DPA’s d:screet 4060 Miniature Microphones proved the perfect choice for sound recordist David Kamp when he was putting together audio for a new sound library collection entitled Insects & Swarms.
He was recording thousands and thousands of flies, bees, mosquitos and locusts, some of which were recorded individually while others were captured as part of a large insect swarm.
Kamp, who records and designs sound for animation, art and museum installations, commercials, short films, games and VR, chose d:screet 4060 Miniature Microphones for this project for their sound quality and because they were small enough to fit inside tight places such as bee hives and terrariums full of flies.
“They were ideal for some extreme close-ups and other unusual perspectives where many other microphones simply wouldn’t fit,” he explains. “I’d had good experiences using them for stealth ambience recordings for a Korean city sound collection I made in Seoul last year, so I knew the sound quality would be excellent. The big advantage of the d:screet 4060 mics over other bigger condenser microphones is their tiny size – capsule and cable.”
Based in Berlin, Kamp’s interest in sound recording started in early childhood and led him to study electroacoustic music composition and sound engineering at the Folkwang University of the Arts. A few years ago he formed Shapingwaves, a company that makes these sounds available to other sound designers as themed collections.
Kamp’s Insects & Swarms collection began when he needed a sound effect of a long continuous wing buzz for a project he was working on and realised that his personal sound library did not cover this.
“I started exploring ways to synthesise those sounds from scratch with my modular synthesiser and after some experimenting I got what I needed,” he says. “But the process made me want to try to record real insects, starting with individual insects like flies, bees and so on. I wanted to turn this into an Insects & Swarms collection for Shapingwaves, so I had to do it properly. I set out to record many different insects – single ones and swarms – at different locations, and I also created more variations with a modular synth.”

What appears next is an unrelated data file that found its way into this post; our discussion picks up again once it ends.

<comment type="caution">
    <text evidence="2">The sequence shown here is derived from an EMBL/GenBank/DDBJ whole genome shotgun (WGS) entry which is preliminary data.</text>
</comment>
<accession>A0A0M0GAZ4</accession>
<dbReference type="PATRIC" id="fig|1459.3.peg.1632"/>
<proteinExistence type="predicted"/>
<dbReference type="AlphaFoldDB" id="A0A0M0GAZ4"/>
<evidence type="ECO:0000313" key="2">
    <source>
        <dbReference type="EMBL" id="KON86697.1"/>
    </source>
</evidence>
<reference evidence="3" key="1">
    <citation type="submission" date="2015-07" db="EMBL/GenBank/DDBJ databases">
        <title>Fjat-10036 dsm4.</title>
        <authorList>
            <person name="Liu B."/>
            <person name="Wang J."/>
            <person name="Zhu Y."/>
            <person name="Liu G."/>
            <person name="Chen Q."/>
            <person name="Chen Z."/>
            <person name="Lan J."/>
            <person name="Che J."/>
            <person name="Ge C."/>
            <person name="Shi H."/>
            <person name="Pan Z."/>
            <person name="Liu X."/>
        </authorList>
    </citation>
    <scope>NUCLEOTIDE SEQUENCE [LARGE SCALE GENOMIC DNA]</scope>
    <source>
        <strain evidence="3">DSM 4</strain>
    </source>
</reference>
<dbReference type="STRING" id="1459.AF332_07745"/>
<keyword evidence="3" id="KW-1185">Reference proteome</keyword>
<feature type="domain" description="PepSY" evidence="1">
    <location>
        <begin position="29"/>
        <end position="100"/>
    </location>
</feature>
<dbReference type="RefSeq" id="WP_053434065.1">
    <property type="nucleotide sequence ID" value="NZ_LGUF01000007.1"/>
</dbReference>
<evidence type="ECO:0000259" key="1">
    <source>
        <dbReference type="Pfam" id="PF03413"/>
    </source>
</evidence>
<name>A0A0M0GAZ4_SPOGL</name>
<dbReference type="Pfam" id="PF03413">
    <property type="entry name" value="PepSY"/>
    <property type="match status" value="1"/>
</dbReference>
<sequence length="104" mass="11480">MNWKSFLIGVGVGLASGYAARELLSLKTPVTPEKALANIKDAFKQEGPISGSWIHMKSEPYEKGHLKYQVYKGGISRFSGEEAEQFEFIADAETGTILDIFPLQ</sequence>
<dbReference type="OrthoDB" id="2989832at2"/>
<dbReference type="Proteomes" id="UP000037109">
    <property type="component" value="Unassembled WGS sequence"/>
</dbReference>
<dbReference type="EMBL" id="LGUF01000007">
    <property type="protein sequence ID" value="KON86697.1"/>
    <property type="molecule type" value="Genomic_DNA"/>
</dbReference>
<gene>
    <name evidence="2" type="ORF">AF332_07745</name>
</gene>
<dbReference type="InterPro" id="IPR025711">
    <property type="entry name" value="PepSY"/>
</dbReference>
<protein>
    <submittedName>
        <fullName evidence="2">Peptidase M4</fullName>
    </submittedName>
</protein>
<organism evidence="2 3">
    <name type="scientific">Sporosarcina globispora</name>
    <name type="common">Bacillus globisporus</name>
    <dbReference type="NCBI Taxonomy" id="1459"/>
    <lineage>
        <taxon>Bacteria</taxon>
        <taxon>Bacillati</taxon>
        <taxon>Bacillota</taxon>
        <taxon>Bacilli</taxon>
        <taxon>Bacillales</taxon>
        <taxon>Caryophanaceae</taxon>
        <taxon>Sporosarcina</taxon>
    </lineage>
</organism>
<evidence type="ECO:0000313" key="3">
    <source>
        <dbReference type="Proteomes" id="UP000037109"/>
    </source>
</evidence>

The project started in Kamp’s studio but he was soon recording beehives in Germany and cicadas in remote olive groves in Greece. With the help of a friend at the Max Planck Institute for Infection Biology in Berlin he managed to capture mosquito sounds by recording the insects in the Institute’s massive Insectariums.
“Recording flies require the most creativity because I had to get a lot of them in one place at the same time,” he explains. “I bought a small terrarium intended for reptiles and hung two d:screet 4060 Miniature Microphones, plus windscreen, in the centre of the lid. I then put around 100 fly pupae (bought at a reptile food shop) into the terrarium and waited a few days for them to hatch. I soon had a neat fly swarm in a box, buzzing away. I put the mics in place before the flies hatched so that they could be in the centre of the action without me having to deal with hundreds of potentially escaping flies in my studio. Once I had my recordings I set all the flies free in a nearby meadow – no fly was harmed during the making of the collection!”
Kamp’’s collection was recorded at 96kHz with the microphones running into either a Sound Devices 633 or a Sonosax SX-R4+ recorder.
“For the bee hive sounds, I used the 4060s in many different places: on the exterior left and right of the entrance to get close pass by sounds, and between the racks containing the hives,” he says. “Some of my favourite recordings were done by placing them inside the hive’s box only inches away from the insects. It sounds like being in another world.”
Despite close exposure to creatures most people would run away from, Kamp says he has never been stung by any insect bigger than a mosquito in his entire life.
“I am not a big bug enthusiast, so I am pretty happy to be done with these recordings, but provided you wear protective clothing there’s no real risk. Bees are quite friendly and not very aggressive,” he says. “While recording the bee swarms I had headphones on to monitor the interior mics. Hearing the insects as if they were right inside my ear did cause some hasty hand gestures!”